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Diagnostic and prognostic methodology for monitoring silk fade in a museum environment

Diagnostic and prognostic methodology for monitoring silk fade in a museum environment

Rawal, Aditi (2020) Diagnostic and prognostic methodology for monitoring silk fade in a museum environment. PhD thesis, University of Greenwich.

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Abstract

Amongst the natural fibres found in museums, silk is reported to be the most vulnerable to damage, especially because of photodegradation of silk dyes. Deterioration of silk, on open display in museums, cannot be prevented, and this degradation often results in complete or partial loss of the silk fabric, requiring expensive interventive restorations. Research conducted, so far, in this field, has utilised methods that expose sensitive and sometimes rare fabric to a destructive process of analysis.

The aim of this research is to develop a non-invasive and non-destructive methodology that can predict the remaining useful life (RUL) of silk within the controlled museum environment. The benefit arising from this research is to improve the decision-making process, relating specifically to the conservation of silk, through the application of this novel methodology and prognostic model.

The prognostic and health management methodology developed in this work is applied and demonstrated on three chairs, originally made between 1768 to 1770, and re-upholstered with historically authentic silk in 1956. These chairs form part of the Shrewsbury Set displayed in the Great Gallery, at The Wallace Collection in London.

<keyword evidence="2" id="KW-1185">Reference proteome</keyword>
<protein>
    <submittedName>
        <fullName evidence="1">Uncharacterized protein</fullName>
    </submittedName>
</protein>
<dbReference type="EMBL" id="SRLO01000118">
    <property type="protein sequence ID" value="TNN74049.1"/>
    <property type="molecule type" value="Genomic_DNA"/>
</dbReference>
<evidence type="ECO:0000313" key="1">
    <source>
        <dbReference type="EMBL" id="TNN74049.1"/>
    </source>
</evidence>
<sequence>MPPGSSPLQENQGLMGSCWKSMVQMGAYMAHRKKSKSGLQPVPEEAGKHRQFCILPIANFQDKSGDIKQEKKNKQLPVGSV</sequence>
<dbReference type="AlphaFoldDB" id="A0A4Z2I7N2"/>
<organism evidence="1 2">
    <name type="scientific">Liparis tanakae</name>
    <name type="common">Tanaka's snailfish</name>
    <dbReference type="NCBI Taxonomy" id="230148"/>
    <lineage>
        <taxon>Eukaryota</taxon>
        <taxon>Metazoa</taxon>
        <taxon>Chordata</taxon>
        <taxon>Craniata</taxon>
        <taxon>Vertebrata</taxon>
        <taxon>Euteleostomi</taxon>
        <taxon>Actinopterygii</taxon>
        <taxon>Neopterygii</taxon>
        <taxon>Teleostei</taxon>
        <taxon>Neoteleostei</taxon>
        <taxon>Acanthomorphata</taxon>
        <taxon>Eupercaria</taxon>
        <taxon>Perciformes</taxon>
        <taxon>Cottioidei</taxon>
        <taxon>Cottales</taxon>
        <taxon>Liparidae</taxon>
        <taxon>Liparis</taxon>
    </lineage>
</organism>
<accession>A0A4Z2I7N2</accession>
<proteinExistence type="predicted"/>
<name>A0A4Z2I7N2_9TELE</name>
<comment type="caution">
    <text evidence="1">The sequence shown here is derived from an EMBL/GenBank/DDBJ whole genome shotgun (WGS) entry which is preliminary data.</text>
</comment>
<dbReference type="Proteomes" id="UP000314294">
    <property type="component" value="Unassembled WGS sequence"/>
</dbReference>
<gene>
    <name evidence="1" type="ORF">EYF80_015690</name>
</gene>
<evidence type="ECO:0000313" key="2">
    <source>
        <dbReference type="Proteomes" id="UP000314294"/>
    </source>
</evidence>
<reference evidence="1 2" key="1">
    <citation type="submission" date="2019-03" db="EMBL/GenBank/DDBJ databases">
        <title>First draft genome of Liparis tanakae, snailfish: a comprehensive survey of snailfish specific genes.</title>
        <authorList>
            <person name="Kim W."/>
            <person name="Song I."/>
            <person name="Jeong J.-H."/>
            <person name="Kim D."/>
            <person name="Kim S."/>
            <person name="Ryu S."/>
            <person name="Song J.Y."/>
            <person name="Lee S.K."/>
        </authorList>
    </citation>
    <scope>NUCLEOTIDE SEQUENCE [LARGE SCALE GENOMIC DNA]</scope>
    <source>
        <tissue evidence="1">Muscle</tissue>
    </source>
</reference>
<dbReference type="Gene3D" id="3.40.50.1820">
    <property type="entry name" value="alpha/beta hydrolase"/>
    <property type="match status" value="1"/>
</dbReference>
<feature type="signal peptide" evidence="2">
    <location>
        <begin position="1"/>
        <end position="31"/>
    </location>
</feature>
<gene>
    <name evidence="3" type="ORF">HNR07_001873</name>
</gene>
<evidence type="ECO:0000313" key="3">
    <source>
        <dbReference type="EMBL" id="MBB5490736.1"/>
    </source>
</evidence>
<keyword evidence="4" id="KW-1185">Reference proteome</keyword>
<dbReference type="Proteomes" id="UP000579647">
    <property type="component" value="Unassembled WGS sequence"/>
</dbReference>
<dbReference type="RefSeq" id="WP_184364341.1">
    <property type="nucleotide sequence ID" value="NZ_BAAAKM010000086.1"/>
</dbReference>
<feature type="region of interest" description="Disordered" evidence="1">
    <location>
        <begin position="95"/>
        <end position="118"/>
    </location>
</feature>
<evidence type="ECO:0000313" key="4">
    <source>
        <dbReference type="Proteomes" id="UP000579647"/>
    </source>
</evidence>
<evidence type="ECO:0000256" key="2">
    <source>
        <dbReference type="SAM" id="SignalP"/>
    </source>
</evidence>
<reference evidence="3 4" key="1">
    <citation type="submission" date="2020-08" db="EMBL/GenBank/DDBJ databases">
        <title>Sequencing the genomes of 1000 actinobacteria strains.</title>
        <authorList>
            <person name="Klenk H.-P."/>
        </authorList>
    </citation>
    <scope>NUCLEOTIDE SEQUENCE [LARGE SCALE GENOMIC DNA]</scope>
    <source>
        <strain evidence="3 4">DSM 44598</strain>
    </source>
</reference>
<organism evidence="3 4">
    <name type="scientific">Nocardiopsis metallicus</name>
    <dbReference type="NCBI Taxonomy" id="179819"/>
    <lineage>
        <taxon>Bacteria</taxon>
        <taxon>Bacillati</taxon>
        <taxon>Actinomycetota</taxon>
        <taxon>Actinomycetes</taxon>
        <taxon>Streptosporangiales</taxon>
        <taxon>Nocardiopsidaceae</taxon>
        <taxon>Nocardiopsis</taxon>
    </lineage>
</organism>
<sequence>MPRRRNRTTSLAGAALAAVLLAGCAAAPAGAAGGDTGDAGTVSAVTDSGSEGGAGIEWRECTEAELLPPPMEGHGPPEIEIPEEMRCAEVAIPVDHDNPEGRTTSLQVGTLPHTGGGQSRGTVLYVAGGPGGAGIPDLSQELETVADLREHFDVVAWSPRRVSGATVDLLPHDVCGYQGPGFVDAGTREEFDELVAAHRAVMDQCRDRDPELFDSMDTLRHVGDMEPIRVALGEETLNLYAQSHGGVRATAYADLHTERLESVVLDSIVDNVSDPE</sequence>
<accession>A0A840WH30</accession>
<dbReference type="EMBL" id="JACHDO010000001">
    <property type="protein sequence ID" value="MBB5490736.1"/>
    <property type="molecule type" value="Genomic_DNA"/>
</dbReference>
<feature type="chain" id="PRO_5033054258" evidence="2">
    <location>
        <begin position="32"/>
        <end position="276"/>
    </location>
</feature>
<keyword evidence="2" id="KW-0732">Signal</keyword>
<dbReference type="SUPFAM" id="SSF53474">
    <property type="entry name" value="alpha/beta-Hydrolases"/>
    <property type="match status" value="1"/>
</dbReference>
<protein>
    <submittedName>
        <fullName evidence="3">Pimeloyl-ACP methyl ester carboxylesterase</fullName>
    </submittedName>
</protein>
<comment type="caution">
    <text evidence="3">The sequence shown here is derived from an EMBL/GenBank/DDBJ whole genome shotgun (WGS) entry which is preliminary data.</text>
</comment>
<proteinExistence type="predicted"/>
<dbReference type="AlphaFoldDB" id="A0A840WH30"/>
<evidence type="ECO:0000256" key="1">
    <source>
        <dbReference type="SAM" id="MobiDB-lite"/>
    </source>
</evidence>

This research develops upon the widely researched Prognostic and Health Management (PHM) approach of engineering systems, used in aerospace and for structural monitoring of built environments, including heritage structures. To achieve this, a new mathematical fade model is postulated, to predict the fading, (colour degradation) of the silk that is a function of the exposure to its environmental conditions, such as, temperature, light levels, and relative humidity. This is the first time such a model has been presented that seeks to combine these factors. A relatively inexpensive portable instrument was used to take in situ measurements of silk samples, from the chairs displayed in the museum environment. The data driven diagnostic technique adopted the international colour standard, such as CIE XYZ, with Euclidian distance analysis to identify the colour condition of the silk. Statistical data-driven prognostic techniques have been utilised to model cumulative degradation of the colorimetric condition data of the silk and to predict its remaining useful life. The diagnostic and prognostic tools presented in this research are validated though numerical optimisation and through demonstration examples.

Based on this research, the brand-new colour condition of the silk was determined to be 376.12 and it was found that the brand-new silk would have a life of 55 years, based on the typically maintained museum environmental conditions. This new prognostic methodology for the silk colour condition in situ can be used to predict the cumulative degradation to silk fabric over different time horizons and under different museum environmental conditions. Sensitivity analysis scenarios are proposed that enable the prediction of the Remaining Useful Life (RUL) of the silk samples that are currently on display at the Wallace Collection.
This novel non-invasive and non-destructive, data driven PHM methodology for the conservation of silk encourages timely and optimal actions based on the diagnostic and prognostic outputs for cumulative fade of silk in situ. This methodology can be further extended to other silk samples, as well as to other textiles.

Item Type: Thesis (PhD)
Uncontrolled Keywords: Silk colour fade; Colorimetry; PHM; RUL; Non-invasive and Non-destructive; Predictive modelling;
Subjects: Q Science > QA Mathematics > QA75 Electronic computers. Computer science
Faculty / School / Research Centre / Research Group: Faculty of Engineering & Science > School of Computing & Mathematical Sciences (CMS)
Faculty of Engineering & Science
Last Modified: 04 Mar 2022 13:06
URI: http://gala.gre.ac.uk/id/eprint/35059

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